Sotapannas and the 5 precepts

Based on my understanding and reading of the Pali Canon, it appears that sotapannas and higher (nobles, ariya) do not intentionally break any of the 5 precepts. It’s a somewhat controversial and highly debated topic. The topic at DWT is almost 1,000 posts. :grinning: It appears a fairly high percentage of modern Theravadins feel that a sotapanna can intentionally break the 5 precepts from time to time. While I accept that becoming a sotapanna is not an impossible attainment, it is still quite the remarkable feat, to go from ordinary worldling to ariya. And therefore, you’d think the ‘standard’ would be quite for a sotapanna (ariya) and higher. And there are numerous text passages which suggest the precepts are pure, unbroken, such as:

Bhikkhus, a noble disciple who possesses four things is a stream-enterer, . . . He possesses the virtues dear to the noble ones, unbroken.” Samyutta Nikaya 55.2

There are, O monks, these blessings in realizing the fruit of stream-entry: One is firm in the good Dhamma. One is unable to fall back.” Anguttara Nikaya 6.97

“*Consider the person who is accomplished in the precepts, and is moderately successful in concentration, moderately successful in wisdom – by destroying the three hindrances, he becomes one, who will be reborn seven times at most [stream entrant]*” Anguttara Nikaya 9.12

The stream winner, with virtues dear to noble ones endowed, which are unbroken and without a rent, untarnished and without a blemish, purifying, praised by the wise, uncontaminated and conducive to concentration.” Anguttara Nikaya 9.27

Bhante Dhammanando has written the following on the subject:

The “varying definition” of ariyakantasīla is framed in terms of a progressive elimination of the possibility of committing the ten akusala kammapathas. Thus:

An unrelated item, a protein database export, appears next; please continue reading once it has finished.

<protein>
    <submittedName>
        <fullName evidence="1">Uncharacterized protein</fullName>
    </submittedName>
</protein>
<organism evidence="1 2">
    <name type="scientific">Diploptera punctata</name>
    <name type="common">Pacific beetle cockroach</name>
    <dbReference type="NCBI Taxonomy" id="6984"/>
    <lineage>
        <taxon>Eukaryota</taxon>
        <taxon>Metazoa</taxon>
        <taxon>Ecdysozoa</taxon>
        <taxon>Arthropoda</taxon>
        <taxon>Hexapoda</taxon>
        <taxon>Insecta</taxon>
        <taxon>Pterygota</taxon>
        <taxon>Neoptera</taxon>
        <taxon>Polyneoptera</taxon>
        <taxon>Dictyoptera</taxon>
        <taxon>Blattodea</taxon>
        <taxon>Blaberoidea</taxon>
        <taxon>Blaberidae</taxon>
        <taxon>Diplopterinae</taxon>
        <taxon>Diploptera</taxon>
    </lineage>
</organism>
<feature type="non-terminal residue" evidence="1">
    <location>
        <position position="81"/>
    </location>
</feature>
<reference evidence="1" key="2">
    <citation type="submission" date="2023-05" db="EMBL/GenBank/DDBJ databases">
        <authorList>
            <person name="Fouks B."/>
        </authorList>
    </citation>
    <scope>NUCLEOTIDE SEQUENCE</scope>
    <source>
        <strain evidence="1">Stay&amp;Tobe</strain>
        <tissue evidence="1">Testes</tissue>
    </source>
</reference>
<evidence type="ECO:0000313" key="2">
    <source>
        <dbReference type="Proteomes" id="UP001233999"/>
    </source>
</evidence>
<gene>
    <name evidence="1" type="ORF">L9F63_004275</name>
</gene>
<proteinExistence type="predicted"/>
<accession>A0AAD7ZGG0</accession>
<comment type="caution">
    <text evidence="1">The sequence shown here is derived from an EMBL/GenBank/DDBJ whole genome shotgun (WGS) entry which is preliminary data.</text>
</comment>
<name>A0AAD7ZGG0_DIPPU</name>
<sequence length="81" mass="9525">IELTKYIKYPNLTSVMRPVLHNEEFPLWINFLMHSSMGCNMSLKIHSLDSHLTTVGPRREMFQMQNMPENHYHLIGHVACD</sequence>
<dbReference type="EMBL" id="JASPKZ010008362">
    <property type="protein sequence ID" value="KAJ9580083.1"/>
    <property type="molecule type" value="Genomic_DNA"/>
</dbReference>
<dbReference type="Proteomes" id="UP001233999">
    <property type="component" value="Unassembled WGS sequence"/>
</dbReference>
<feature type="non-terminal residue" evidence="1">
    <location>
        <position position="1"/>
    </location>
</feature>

Eliminated at stream-entry: the possibility of killing living beings , stealing, sexual misconduct, false speech, wrong view.

Eliminated at non-returning: the possibility of malice and hate-generated wrong speech, i.e., divisive speech and harsh speech.

Eliminated at arahantship: the possibility of frivolous speech and covetousness.

So what is the Classical Theravada position? It is that an ariya, including sotapannas do not deliberately break any of the 5 precepts, correct?

Kiñca pi so kammaṃ karoti pāpakaṃ,
Kāyena vācā uda cetasā vā
Abhabbo so tassa paṭicchādāya,
Ababbatā diṭṭhapadassa vuttā
Idampi saṅghe ratanaṃ paṇītaṃ,
Etena saccena suvatthi hotu! (Ratana Sutta)

Whatever evil deed he commits, either by his body, speech or thought, he is incapable of concealing it.
For it has been said that such an act is impossible for one who has seen the Path.
This precious jewel is in the Saṅgha.
By this truth may there be peace!

Apparently, then, a Stream-winner is capable of committing evil deeds (pāpakaṃ) by body, speech, or thought. So my doubt is this: “What kind of evil deed does not break any of the five precepts?”

I’m fairly sure this is the position of classical theravada, I don’t know if any commentaries explicitly say this but from what ive been hearing from most traditional Buddhist teachers that appears to be the case. The most a sotapanna can do is abet someone else in the breaking of precepts, but they themselves wont. The example is the sotapanna wife who would lay out her husbands hunting tools for him, but she wouldnt kill the animals directly.

The strongest case ive seen for the idea that any ariya cannot break the 5 precepts is in the Gihisutta

And what are the five precepts in which their actions are restrained? It’s when a noble disciple doesn’t kill living creatures, steal, commit sexual misconduct, lie, or use alcoholic drinks that cause negligence. These are the five precepts in which their actions are restrained.

This is however, admittedly different from the wording from the bahudhatuka sutta, which says it is flat out impossible for any ariya to commit the 5 grave sins.